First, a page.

The Spotify beat is buzzing. In the recent weeks, we’ve seen the release of a spinoff app, a new personalized playlist called “Your Daily Drive” that’s meant to reconstruct the morning commute listening experience, the rollout of a library redesign for premium users that emphasizes podcast discovery, and a few exclusive content partnership announcements (see the Obamas, also Rob Riggle).
It’s a whole lot of press releases, and that’s probably the point. We’ll see how the actual business shakes out from these moves, but for now, when you get the opportunity to drive some headlines, you do it, I suppose.
Don’t forget to look around the corners, though. Two things that caught my eye:
(1) Spotted this little development, first written up by The Drum, which is perhaps the most important piece of the puzzle: “Spotify now lets advertisers target podcast listeners.”
According to the write-up, the advertising tool is rolling out in select markets, and two brands, Samsung and 3M, are already on-board for the test.
Two things. First, and as always, it’s worth reiterating that Spotify’s whole initiative around building podcast inventory and growing podcast listening on-platform is a means to an end — the end being revenue, of course. And second, the advertising side of Spotify’s business is a means of a kind. Last March, Spotify CFO Barry McCarthy told investors: “The ad-supported service is also a subsidy program that offsets the cost of new-user acquisition”… acquisition into paid subscriptions, of course. (That quote pops up in Meeker’s report, interestingly enough.)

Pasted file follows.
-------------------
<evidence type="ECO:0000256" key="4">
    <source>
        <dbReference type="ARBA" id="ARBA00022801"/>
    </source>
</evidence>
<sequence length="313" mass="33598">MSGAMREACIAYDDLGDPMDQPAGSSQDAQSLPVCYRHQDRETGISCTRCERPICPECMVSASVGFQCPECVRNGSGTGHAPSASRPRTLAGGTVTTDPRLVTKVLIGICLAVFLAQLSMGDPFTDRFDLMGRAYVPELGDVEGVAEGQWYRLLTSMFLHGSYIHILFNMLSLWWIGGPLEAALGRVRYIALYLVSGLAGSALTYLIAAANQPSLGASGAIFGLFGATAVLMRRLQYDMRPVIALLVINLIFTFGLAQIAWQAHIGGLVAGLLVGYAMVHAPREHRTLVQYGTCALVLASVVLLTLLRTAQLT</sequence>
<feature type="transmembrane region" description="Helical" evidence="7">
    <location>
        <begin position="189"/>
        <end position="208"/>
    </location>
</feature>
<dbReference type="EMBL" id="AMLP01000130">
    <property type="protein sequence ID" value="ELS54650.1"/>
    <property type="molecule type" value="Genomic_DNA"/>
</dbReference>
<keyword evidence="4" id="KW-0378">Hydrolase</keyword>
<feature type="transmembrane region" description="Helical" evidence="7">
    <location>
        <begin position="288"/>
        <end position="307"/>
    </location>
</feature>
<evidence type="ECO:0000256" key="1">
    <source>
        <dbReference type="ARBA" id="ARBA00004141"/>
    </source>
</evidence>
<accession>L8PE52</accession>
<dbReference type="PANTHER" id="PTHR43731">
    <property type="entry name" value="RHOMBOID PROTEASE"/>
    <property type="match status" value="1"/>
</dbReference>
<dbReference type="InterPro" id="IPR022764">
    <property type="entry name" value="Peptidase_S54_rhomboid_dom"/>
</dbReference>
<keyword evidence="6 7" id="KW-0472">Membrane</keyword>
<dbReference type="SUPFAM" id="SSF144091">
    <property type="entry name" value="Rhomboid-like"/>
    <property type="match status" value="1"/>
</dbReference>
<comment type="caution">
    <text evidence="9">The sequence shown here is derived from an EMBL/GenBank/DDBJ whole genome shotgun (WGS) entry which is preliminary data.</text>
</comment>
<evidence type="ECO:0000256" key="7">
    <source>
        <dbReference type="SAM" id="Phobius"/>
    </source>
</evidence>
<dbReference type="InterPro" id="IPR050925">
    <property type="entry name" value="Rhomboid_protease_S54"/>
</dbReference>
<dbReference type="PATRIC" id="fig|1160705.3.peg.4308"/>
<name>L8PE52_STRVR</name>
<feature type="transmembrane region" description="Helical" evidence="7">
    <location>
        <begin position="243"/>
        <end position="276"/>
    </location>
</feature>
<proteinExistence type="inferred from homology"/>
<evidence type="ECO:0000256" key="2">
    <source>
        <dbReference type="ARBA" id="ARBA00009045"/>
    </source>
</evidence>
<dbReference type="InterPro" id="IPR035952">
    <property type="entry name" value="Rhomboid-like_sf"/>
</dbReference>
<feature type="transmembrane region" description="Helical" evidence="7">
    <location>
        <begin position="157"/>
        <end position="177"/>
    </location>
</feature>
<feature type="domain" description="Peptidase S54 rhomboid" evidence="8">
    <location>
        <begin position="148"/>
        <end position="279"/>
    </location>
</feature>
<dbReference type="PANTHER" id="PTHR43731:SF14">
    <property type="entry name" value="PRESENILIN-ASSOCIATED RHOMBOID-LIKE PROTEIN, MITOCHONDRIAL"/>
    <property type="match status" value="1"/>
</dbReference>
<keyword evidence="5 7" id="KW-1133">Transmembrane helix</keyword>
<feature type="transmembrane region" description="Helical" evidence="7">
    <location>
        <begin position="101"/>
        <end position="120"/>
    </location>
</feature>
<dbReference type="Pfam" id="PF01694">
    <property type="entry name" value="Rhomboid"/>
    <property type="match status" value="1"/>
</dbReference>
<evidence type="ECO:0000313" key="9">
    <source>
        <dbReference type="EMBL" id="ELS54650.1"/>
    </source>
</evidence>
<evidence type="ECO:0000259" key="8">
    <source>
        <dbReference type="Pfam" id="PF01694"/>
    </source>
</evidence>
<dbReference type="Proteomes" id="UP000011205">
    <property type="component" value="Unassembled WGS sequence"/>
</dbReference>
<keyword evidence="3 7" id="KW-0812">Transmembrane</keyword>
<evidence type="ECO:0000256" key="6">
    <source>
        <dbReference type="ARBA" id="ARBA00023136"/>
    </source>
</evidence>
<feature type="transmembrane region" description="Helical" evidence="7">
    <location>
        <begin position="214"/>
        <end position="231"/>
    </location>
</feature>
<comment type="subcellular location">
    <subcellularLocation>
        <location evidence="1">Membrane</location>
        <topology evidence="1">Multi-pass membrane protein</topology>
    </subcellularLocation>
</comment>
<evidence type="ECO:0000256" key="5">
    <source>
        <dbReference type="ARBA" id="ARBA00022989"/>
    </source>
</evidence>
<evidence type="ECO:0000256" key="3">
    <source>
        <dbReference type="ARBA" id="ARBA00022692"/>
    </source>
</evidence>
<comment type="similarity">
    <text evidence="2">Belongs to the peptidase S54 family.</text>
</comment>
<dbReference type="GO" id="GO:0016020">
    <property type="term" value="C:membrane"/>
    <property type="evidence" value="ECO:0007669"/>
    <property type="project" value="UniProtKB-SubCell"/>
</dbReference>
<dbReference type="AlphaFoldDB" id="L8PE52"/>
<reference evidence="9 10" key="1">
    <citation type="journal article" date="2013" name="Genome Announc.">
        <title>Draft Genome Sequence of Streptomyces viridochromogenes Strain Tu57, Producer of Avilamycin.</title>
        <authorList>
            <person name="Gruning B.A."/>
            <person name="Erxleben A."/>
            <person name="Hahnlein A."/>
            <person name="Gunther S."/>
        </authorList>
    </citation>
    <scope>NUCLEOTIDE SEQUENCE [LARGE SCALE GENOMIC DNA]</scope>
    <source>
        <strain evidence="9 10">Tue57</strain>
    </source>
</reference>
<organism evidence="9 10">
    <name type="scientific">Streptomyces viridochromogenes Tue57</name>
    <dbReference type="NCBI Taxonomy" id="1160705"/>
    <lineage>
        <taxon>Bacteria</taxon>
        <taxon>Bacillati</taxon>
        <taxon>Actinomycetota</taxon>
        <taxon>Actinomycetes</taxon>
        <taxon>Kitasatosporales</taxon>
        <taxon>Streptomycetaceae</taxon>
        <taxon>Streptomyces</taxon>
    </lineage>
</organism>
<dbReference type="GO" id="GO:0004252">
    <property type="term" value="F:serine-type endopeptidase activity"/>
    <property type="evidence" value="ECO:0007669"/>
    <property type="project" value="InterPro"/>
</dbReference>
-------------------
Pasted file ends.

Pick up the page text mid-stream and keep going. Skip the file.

(2) Water and Music’s Cherie Hu flagged this on Twitter: Spotify recently published a job posting up for a producer to work the end-to-end production of the company’s upcoming “internal News-focused podcasts.” The official job posting isn’t up anymore, but you can still spot the details here. It’s, uh, a lot for a single job.
Speaking of news podcasts on Spotify, what do you suppose is the thinking around NPR’s hourly news briefing appearing on the “Your Daily Drive” playlist? I’m sure it’s all still tentative for now, and of course, it’s good and important for NPR to experiment and try stuff out. But I do hope the public radio mothership is actively working through with the implications of successfully riding Spotify as a direct digital highway to listeners. Particularly as they pertain to the local public radio station system, otherwise known as one of the last bastions of local news that people keep saying is in trouble and needs saving, which doesn’t seem to factor into the “Your Daily Drive” playlist whatsoever at the moment. The same deal can be applied to smart speakers to some extent, I think.
Again, it’s all early days. But if I was station head, I imagine I’d be wary AF. How does my geographically-bounded station fit — strategically, logistically, creatively — into the NPR’s arrangement with Spotify, and whatever platform comes next? More broadly, what are the risk ramifications of lending public radio’s non-profit journalistic power to centralizing profit-seeking entity? ¯_(ツ)_/¯